Education Funding Opinion

The President’s Radical Comments on Testing

By Deborah Meier — March 31, 2011 3 min read
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Dear Diane,

If George Orwell were still alive, what would he make of the following quote from President Obama? (Thanks to Valerie Strauss for pointing to a piece written by Anthony Cody for his Education Week Teacher blog, Living in Dialogue.)

Malia and Sasha, my two daughters, they just recently took a standardized test [at the private Sidwell Friends School in Washington]. But it wasn't a high-stakes test. It wasn't a test where they had to panic. I mean, they didn't even really know that they were going to take it ahead of time. They didn't study for it, they just went ahead and took it. ... It was a tool. ... Too often, what we've been doing is using these tests to punish students or to, in some cases, punish schools. And so what we've said is, let's find a test that everybody agrees makes sense; let's apply it in a less pressure-packed atmosphere; let's figure out whether we have to do it every year, or whether we can do it maybe every several years; and let's make sure that that's not the only way we're judging whether a school is doing well. Because there are other criteria: What's the attendance rate? How are young people performing in terms of basic competency on projects? There are other ways of us measuring whether students are doing well or not."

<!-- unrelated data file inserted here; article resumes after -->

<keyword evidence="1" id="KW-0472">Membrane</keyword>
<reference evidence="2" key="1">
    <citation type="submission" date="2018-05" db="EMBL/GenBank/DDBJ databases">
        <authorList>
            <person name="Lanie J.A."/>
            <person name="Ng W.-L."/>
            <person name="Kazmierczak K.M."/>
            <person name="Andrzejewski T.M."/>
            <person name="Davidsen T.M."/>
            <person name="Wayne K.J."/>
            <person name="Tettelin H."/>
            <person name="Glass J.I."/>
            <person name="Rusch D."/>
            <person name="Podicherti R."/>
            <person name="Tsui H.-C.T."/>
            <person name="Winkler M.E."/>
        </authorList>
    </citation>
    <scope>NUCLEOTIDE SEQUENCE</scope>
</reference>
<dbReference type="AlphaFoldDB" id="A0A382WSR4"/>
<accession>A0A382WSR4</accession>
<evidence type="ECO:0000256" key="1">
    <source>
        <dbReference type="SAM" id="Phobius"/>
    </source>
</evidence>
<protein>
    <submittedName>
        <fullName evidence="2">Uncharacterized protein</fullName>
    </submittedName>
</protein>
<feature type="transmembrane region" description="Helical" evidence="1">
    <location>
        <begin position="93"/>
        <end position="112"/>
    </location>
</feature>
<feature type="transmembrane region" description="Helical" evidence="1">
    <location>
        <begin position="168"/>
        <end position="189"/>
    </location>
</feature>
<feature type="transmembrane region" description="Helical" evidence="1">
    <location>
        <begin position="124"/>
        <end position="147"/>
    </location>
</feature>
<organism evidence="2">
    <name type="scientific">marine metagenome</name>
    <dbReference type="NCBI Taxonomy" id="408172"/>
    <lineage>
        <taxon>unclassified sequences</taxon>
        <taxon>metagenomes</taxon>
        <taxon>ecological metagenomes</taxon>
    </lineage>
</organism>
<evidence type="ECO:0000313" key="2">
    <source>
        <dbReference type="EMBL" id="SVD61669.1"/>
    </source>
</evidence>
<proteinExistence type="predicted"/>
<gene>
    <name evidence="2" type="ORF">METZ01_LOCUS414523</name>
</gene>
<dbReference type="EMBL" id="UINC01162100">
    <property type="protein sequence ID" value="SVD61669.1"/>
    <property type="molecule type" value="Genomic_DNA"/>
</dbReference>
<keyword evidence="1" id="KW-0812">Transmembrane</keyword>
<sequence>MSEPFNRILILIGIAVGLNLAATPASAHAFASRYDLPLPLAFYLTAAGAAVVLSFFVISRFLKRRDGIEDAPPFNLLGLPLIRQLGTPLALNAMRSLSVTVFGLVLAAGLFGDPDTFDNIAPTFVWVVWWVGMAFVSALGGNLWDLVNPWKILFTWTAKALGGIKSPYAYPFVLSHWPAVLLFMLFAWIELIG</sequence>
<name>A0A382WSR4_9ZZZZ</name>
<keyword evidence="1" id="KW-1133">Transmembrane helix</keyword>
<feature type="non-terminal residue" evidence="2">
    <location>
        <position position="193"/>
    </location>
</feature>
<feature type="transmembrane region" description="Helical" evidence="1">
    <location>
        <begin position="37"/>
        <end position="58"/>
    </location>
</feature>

And, as Cody writes, “Then he said something really radical.”

So...one thing I never want to see happen is schools that are just teaching to the test. Because then you're not learning about the world; you're not learning about different cultures, you're not learning about science. ... All you're learning about is ... the little tricks that you need to do in order to take a test."

This is not an old speech; it’s new! So new, in fact, that maybe U.S. Secretary of Education Arne Duncan hasn’t been told about it yet? In reality, the government is paying people to invent more bubble tests for the untested subjects (art, science, physical education), and we’re giving these not just annually, but four, five, six, 10 times a year to see if teachers are keeping up the needed pace, not to mention to determine how some of those teacher will get paid!